Ah, Twitter. Arguably the most polarizing social platform, Twitter has had its share of ups and downs in recent years, but for better or worse has become a main forum for public discourse. In an age where “everything happens so much” and keeping up can start to feel like a full-time job, Twitter has been forced to look inward and ask some tough questions.
From a marketing perspective, there are certainly reasons to be skeptical of Twitter. Chief among them: the content firehose. Despite moving to an achronological algorithm, the shelf life of a piece of Twitter content can be quite short—buried under the weight of roughly 6,000 new tweets per second. And when it comes to the tweet format itself, a hard character limit can feel constraining for brands trying to get their message across.
These factors, along with paid media questions around performance and ROI, have put Twitter on the back burner for some marketers. But this post isn’t about dwelling on already well-documented areas of improvement—areas which, if we’re honest, tend to exist across platforms. Instead, let’s spend this time together talking about reasons to be excited about Twitter. There are some things that the platform does very well, and playing to its strengths will ensure your brand is not leaving a valuable awareness tool on the table.
TWITTER: WHAT IS IT GOOD FOR?
Community Management/Customer Service
Across the social web, users typically expect a response from brands within 24 hours, on average. If that number seems high, you’re probably a Twitter user. Twitter natives expect to hear back from your brand within 1 hour. Since many of these interactions are spurred by complaints, this is an enormous opportunity for brands to right wrongs, build consumer trust, and change sentiment.
For a master class in customer service on social, look no further than Airline Complaint Twitter. Whatever it is about air travel that has the ability to bring out the worst in people, airlines like JetBlue have learned to handle stress-induced vitriol with grace.
Whether or not they’re able to solve the problem at hand, JetBlue recognizes that sometimes people just need a sounding board and a dose of empathy.
Loosening Up Your Brand
To a certain extent, brands used to be able to establish a broad social tone of voice, and be confident that a generally casual, conversational style would carry across platforms with ease. Years later, Twitter has managed to spawn a language of its own. Brands find themselves faced with the choice of participating fully in the platform’s quirkiness or playing it safe, and the choice is easier for some brands to make than others.
The aforementioned content firehose is a motivating factor here. Brands looking to stand out on the platform have had to adapt, which often means adopting a more human, and much, much less formal tone than they’re likely used to across other channels.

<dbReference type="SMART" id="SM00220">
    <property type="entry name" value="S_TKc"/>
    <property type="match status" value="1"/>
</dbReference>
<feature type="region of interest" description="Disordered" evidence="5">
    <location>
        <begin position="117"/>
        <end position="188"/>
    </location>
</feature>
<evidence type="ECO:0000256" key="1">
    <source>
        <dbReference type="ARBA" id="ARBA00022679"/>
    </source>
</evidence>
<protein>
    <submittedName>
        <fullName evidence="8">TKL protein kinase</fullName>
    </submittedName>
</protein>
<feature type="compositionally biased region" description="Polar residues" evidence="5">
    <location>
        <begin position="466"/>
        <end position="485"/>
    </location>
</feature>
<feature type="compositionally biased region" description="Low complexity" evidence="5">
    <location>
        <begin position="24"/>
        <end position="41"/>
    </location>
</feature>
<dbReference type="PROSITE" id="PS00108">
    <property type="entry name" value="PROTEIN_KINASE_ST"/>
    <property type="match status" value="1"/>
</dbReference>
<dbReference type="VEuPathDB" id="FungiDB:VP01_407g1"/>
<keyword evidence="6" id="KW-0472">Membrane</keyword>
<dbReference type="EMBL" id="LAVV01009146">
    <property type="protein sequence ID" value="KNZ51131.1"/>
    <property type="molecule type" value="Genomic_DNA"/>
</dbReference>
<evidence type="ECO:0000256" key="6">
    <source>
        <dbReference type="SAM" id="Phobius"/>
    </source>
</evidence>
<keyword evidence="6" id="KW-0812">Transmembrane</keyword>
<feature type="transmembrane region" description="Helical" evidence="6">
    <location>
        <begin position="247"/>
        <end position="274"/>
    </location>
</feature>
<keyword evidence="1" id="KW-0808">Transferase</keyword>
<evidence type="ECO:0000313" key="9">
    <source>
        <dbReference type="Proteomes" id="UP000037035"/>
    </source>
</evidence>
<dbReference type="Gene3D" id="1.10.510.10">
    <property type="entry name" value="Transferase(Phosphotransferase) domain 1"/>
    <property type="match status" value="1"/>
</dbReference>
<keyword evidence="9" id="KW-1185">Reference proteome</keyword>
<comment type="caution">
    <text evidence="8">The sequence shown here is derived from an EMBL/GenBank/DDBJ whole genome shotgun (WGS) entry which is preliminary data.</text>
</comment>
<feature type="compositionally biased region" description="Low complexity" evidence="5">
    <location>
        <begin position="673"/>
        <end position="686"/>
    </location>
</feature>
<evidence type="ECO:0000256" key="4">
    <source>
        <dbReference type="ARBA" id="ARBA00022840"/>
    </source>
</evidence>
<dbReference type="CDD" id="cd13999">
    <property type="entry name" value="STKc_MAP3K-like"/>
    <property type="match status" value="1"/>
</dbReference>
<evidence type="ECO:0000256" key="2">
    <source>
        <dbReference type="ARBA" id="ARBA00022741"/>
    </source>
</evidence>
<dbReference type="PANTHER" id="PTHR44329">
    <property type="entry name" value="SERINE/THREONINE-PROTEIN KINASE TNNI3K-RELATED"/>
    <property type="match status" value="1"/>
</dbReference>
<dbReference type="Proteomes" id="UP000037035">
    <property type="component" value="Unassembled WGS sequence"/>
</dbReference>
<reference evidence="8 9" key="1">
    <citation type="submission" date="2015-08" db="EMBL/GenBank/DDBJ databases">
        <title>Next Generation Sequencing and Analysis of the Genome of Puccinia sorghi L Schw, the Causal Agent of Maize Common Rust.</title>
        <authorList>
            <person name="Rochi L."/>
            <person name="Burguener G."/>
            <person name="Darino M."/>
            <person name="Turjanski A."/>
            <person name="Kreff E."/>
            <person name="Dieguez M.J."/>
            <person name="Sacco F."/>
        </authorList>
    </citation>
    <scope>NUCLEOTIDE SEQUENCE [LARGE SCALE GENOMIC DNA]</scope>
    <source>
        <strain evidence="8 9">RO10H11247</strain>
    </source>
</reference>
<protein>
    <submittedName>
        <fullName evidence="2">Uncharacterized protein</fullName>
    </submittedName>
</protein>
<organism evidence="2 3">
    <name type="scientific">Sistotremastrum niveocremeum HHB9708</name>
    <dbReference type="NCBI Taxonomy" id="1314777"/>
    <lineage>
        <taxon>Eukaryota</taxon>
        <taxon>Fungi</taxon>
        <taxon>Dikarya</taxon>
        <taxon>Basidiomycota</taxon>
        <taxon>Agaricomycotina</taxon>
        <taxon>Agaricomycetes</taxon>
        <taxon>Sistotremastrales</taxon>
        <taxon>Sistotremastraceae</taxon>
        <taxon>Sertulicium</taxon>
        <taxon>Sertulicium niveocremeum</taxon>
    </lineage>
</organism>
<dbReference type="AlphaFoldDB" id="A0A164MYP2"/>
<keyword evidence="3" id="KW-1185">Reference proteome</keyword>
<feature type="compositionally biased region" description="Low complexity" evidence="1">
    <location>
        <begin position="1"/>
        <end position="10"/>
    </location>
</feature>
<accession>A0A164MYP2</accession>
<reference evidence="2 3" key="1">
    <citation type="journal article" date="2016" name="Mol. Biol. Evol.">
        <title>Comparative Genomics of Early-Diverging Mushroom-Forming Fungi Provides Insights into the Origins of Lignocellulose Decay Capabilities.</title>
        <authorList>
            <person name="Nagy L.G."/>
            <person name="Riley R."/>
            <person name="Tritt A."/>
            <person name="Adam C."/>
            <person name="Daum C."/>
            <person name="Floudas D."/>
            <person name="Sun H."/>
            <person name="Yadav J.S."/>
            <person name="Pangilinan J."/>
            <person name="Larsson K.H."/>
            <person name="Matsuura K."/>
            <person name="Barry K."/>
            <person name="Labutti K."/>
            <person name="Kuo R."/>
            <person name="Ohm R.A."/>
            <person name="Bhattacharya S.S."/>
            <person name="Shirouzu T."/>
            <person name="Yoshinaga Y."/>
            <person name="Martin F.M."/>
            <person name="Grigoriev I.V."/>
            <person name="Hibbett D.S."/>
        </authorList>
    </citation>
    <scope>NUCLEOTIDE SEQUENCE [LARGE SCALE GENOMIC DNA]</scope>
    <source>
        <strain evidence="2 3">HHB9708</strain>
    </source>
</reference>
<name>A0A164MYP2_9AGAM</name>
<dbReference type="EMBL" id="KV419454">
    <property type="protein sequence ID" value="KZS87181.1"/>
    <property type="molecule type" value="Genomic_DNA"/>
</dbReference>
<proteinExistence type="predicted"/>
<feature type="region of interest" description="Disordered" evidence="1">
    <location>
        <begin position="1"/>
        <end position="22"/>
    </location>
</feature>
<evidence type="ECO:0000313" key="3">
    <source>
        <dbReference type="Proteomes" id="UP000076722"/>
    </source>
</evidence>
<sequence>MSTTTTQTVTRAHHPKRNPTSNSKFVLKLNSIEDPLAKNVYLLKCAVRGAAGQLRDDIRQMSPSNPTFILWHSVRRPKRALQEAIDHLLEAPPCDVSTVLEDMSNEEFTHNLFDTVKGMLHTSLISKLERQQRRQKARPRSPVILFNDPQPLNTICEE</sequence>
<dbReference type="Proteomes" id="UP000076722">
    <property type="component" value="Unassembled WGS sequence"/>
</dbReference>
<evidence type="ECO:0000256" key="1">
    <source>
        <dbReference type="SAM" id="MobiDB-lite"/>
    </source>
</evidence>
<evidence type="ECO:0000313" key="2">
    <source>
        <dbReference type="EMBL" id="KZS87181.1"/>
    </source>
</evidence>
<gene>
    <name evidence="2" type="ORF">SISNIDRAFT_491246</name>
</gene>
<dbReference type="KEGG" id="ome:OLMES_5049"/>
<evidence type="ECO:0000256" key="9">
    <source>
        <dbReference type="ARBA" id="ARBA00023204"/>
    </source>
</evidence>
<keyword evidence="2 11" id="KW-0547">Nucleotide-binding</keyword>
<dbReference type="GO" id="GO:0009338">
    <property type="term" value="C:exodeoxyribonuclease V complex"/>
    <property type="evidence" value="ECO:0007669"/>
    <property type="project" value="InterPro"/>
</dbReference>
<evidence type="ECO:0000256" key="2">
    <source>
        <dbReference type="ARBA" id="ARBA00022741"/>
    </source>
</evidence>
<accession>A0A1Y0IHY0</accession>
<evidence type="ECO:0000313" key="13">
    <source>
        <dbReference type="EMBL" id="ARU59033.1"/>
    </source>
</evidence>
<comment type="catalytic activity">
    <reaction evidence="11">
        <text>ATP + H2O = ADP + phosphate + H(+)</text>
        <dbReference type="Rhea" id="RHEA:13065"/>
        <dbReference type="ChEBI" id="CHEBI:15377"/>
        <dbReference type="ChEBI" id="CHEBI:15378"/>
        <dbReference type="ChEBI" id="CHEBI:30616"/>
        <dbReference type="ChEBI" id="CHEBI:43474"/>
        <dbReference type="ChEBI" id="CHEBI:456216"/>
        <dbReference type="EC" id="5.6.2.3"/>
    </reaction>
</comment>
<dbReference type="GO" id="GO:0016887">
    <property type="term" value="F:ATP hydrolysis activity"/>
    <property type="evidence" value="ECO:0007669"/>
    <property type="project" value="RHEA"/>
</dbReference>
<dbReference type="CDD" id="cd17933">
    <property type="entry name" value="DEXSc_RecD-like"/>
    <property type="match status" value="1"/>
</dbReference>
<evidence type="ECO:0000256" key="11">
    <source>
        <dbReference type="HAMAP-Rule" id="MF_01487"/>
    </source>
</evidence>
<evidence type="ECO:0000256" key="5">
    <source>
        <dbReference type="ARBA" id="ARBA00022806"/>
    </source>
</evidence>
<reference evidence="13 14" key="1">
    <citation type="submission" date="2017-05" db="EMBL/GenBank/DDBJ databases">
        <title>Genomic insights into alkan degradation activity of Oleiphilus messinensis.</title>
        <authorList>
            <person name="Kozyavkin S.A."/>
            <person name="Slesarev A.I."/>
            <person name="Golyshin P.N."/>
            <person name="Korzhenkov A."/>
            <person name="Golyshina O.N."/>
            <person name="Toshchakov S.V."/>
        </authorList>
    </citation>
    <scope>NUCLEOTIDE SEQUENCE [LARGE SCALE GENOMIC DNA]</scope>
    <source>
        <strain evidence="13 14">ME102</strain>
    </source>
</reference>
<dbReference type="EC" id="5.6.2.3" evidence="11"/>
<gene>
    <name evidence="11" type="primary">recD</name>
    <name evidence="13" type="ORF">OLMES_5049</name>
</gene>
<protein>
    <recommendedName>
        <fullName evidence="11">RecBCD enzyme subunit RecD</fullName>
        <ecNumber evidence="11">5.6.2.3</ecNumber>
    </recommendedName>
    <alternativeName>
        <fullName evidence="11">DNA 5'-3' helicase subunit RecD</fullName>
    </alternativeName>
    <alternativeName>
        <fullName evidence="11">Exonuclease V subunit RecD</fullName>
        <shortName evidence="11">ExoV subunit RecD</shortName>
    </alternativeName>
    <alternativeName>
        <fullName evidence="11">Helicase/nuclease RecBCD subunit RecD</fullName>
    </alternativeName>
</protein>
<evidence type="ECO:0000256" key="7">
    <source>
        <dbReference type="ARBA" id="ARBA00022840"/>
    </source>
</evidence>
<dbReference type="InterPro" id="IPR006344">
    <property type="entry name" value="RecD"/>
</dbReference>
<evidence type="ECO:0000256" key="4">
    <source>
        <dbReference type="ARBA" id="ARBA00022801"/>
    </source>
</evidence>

Try some of these classic examples on for size:
In order to appear native on the platform, Twitter forces brands to loosen their collars and break the fourth wall, interacting with users as if they were users themselves, and participating in “the culture.” This is a classic Platform Best Practices platitude that rarely lives up to its promise, but on Twitter, it’s standard operating procedure for brands.
Staying on the Pulse of Culture
While certainly not as formally established as Groups on Facebook or Subreddits on Reddit, Twitter communities are every bit the real deal. The platform gives users the freedom to curate their feed around their interests, however diverse or narrow they might be, and the one thing they all have in common: Twitter is where news breaks and conversation happens first. Whichever cultural niche you’re tapped into (music, politics, sports, The Bachelorette, comedy), this platform is where you’re hearing about it.
Two brands taking very different approaches to handling their fanbases on Twitter: the NBA and MLB. NBA Twitter is arguably the best Twitter. Even a casual fan or onlooker can appreciate the zeal with which fans take over this platform during the playoffs, tweeting game clips, commentary, stats, jokes, and memes, and ultimately driving more conversation about the league.
The MLB, on the other hand, has taken active steps in recent years to tamp down users tweeting game clips. They’re trying to own the content and conversation around their brand, on a platform that is practically built around sharing and riffing on popular content produced elsewhere. It is a baffling approach to social media in general, but Twitter especially. If you want to be precious about your brand, this might not be the platform for you.
Knowing Its Place
As a brand, even if you’re not necessarily positioned to drive these conversations, you couldn’t ask for a better cultural aggregator to help keep you in the know. Twitter recently acknowledged its place in the zeitgeist by launching an Instagram channel (is it weird seeing instagram.com/twitter in your searchbar?) with this screenshot as their first post:
Instagram is more popular by a country mile, but when some of its best content comes from Twitter, is there any doubt which platform has a bigger role in shaping internet culture?